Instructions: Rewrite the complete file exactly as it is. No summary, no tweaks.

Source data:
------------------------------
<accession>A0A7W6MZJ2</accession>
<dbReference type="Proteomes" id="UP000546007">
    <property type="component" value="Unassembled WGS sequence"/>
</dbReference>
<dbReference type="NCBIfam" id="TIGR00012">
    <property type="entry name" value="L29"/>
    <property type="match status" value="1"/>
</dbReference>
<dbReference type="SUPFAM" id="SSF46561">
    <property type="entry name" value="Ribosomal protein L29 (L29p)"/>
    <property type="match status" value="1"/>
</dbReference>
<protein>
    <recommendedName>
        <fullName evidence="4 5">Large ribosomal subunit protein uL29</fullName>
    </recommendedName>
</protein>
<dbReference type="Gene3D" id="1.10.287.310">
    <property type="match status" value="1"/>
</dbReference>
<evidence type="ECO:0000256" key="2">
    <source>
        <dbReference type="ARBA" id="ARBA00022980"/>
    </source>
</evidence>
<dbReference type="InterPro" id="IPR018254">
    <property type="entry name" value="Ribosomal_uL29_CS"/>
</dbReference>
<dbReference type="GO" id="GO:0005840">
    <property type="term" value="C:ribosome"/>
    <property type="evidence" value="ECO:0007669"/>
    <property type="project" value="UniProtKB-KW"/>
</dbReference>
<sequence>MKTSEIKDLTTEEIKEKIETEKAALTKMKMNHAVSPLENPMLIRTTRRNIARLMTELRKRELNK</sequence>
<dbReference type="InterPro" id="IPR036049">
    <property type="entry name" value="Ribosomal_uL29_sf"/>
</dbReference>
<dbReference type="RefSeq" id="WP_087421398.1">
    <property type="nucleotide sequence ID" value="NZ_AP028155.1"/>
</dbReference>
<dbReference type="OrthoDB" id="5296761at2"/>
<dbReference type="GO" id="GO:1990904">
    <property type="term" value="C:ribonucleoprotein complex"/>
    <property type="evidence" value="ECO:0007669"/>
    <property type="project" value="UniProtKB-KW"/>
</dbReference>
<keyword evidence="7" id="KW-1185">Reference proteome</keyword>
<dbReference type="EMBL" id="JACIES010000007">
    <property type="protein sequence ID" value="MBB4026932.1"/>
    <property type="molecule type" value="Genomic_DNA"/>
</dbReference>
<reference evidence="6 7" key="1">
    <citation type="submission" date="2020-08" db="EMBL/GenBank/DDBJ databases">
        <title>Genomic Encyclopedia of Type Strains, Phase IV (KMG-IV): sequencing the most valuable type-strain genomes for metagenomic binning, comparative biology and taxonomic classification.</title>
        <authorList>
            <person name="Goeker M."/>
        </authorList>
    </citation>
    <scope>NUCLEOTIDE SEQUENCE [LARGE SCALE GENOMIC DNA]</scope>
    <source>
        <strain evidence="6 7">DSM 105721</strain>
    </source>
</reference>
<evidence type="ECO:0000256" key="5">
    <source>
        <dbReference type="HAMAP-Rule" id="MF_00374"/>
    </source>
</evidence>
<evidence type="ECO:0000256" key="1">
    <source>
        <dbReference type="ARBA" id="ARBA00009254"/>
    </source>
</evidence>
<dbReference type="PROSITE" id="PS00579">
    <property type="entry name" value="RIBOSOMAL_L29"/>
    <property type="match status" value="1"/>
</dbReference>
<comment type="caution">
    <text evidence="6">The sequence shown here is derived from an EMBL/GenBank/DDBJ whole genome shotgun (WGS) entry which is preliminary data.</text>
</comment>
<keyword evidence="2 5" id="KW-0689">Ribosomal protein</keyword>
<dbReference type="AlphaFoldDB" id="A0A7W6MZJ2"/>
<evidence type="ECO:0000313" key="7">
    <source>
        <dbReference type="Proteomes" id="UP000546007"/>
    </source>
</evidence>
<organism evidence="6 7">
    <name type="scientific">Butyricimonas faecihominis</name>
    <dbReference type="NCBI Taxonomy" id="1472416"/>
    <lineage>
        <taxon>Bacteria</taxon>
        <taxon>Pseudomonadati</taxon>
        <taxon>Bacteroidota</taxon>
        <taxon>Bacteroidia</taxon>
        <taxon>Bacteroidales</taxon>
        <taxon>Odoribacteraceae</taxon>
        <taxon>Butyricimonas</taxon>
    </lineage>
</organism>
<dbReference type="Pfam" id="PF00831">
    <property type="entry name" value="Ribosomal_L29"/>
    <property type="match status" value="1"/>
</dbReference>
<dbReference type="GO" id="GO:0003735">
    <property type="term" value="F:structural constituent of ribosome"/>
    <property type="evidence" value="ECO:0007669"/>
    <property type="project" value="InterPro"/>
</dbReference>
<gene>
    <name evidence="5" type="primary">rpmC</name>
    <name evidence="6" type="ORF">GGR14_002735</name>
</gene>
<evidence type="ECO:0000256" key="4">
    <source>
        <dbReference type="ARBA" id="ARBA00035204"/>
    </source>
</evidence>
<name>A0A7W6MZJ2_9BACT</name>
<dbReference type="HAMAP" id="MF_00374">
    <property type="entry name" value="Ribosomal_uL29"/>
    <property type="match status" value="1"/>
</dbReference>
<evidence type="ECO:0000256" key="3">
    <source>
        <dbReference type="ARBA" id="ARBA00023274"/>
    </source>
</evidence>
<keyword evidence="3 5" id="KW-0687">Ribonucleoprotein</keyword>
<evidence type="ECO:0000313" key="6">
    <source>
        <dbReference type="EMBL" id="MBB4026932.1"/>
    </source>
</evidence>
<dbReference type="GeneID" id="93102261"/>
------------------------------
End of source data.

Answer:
<accession>A0A7W6MZJ2</accession>
<dbReference type="Proteomes" id="UP000546007">
    <property type="component" value="Unassembled WGS sequence"/>
</dbReference>
<dbReference type="NCBIfam" id="TIGR00012">
    <property type="entry name" value="L29"/>
    <property type="match status" value="1"/>
</dbReference>
<dbReference type="SUPFAM" id="SSF46561">
    <property type="entry name" value="Ribosomal protein L29 (L29p)"/>
    <property type="match status" value="1"/>
</dbReference>
<protein>
    <recommendedName>
        <fullName evidence="4 5">Large ribosomal subunit protein uL29</fullName>
    </recommendedName>
</protein>
<dbReference type="Gene3D" id="1.10.287.310">
    <property type="match status" value="1"/>
</dbReference>
<evidence type="ECO:0000256" key="2">
    <source>
        <dbReference type="ARBA" id="ARBA00022980"/>
    </source>
</evidence>
<dbReference type="InterPro" id="IPR018254">
    <property type="entry name" value="Ribosomal_uL29_CS"/>
</dbReference>
<dbReference type="GO" id="GO:0005840">
    <property type="term" value="C:ribosome"/>
    <property type="evidence" value="ECO:0007669"/>
    <property type="project" value="UniProtKB-KW"/>
</dbReference>
<sequence>MKTSEIKDLTTEEIKEKIETEKAALTKMKMNHAVSPLENPMLIRTTRRNIARLMTELRKRELNK</sequence>
<dbReference type="InterPro" id="IPR036049">
    <property type="entry name" value="Ribosomal_uL29_sf"/>
</dbReference>
<dbReference type="RefSeq" id="WP_087421398.1">
    <property type="nucleotide sequence ID" value="NZ_AP028155.1"/>
</dbReference>
<dbReference type="OrthoDB" id="5296761at2"/>
<dbReference type="GO" id="GO:1990904">
    <property type="term" value="C:ribonucleoprotein complex"/>
    <property type="evidence" value="ECO:0007669"/>
    <property type="project" value="UniProtKB-KW"/>
</dbReference>
<keyword evidence="7" id="KW-1185">Reference proteome</keyword>
<dbReference type="EMBL" id="JACIES010000007">
    <property type="protein sequence ID" value="MBB4026932.1"/>
    <property type="molecule type" value="Genomic_DNA"/>
</dbReference>
<reference evidence="6 7" key="1">
    <citation type="submission" date="2020-08" db="EMBL/GenBank/DDBJ databases">
        <title>Genomic Encyclopedia of Type Strains, Phase IV (KMG-IV): sequencing the most valuable type-strain genomes for metagenomic binning, comparative biology and taxonomic classification.</title>
        <authorList>
            <person name="Goeker M."/>
        </authorList>
    </citation>
    <scope>NUCLEOTIDE SEQUENCE [LARGE SCALE GENOMIC DNA]</scope>
    <source>
        <strain evidence="6 7">DSM 105721</strain>
    </source>
</reference>
<evidence type="ECO:0000256" key="5">
    <source>
        <dbReference type="HAMAP-Rule" id="MF_00374"/>
    </source>
</evidence>
<evidence type="ECO:0000256" key="1">
    <source>
        <dbReference type="ARBA" id="ARBA00009254"/>
    </source>
</evidence>
<dbReference type="PROSITE" id="PS00579">
    <property type="entry name" value="RIBOSOMAL_L29"/>
    <property type="match status" value="1"/>
</dbReference>
<comment type="caution">
    <text evidence="6">The sequence shown here is derived from an EMBL/GenBank/DDBJ whole genome shotgun (WGS) entry which is preliminary data.</text>
</comment>
<keyword evidence="2 5" id="KW-0689">Ribosomal protein</keyword>
<dbReference type="AlphaFoldDB" id="A0A7W6MZJ2"/>
<evidence type="ECO:0000313" key="7">
    <source>
        <dbReference type="Proteomes" id="UP000546007"/>
    </source>
</evidence>
<organism evidence="6 7">
    <name type="scientific">Butyricimonas faecihominis</name>
    <dbReference type="NCBI Taxonomy" id="1472416"/>
    <lineage>
        <taxon>Bacteria</taxon>
        <taxon>Pseudomonadati</taxon>
        <taxon>Bacteroidota</taxon>
        <taxon>Bacteroidia</taxon>
        <taxon>Bacteroidales</taxon>
        <taxon>Odoribacteraceae</taxon>
        <taxon>Butyricimonas</taxon>
    </lineage>
</organism>
<dbReference type="Pfam" id="PF00831">
    <property type="entry name" value="Ribosomal_L29"/>
    <property type="match status" value="1"/>
</dbReference>
<dbReference type="GO" id="GO:0003735">
    <property type="term" value="F:structural constituent of ribosome"/>
    <property type="evidence" value="ECO:0007669"/>
    <property type="project" value="InterPro"/>
</dbReference>
<gene>
    <name evidence="5" type="primary">rpmC</name>
    <name evidence="6" type="ORF">GGR14_002735</name>
</gene>
<evidence type="ECO:0000256" key="4">
    <source>
        <dbReference type="ARBA" id="ARBA00035204"/>
    </source>
</evidence>
<name>A0A7W6MZJ2_9BACT</name>
<dbReference type="HAMAP" id="MF_00374">
    <property type="entry name" value="Ribosomal_uL29"/>
    <property type="match status" value="1"/>
</dbReference>
<evidence type="ECO:0000256" key="3">
    <source>
        <dbReference type="ARBA" id="ARBA00023274"/>
    </source>
</evidence>
<keyword evidence="3 5" id="KW-0687">Ribonucleoprotein</keyword>
<evidence type="ECO:0000313" key="6">
    <source>
        <dbReference type="EMBL" id="MBB4026932.1"/>
    </source>
</evidence>
<dbReference type="GeneID" id="93102261"/>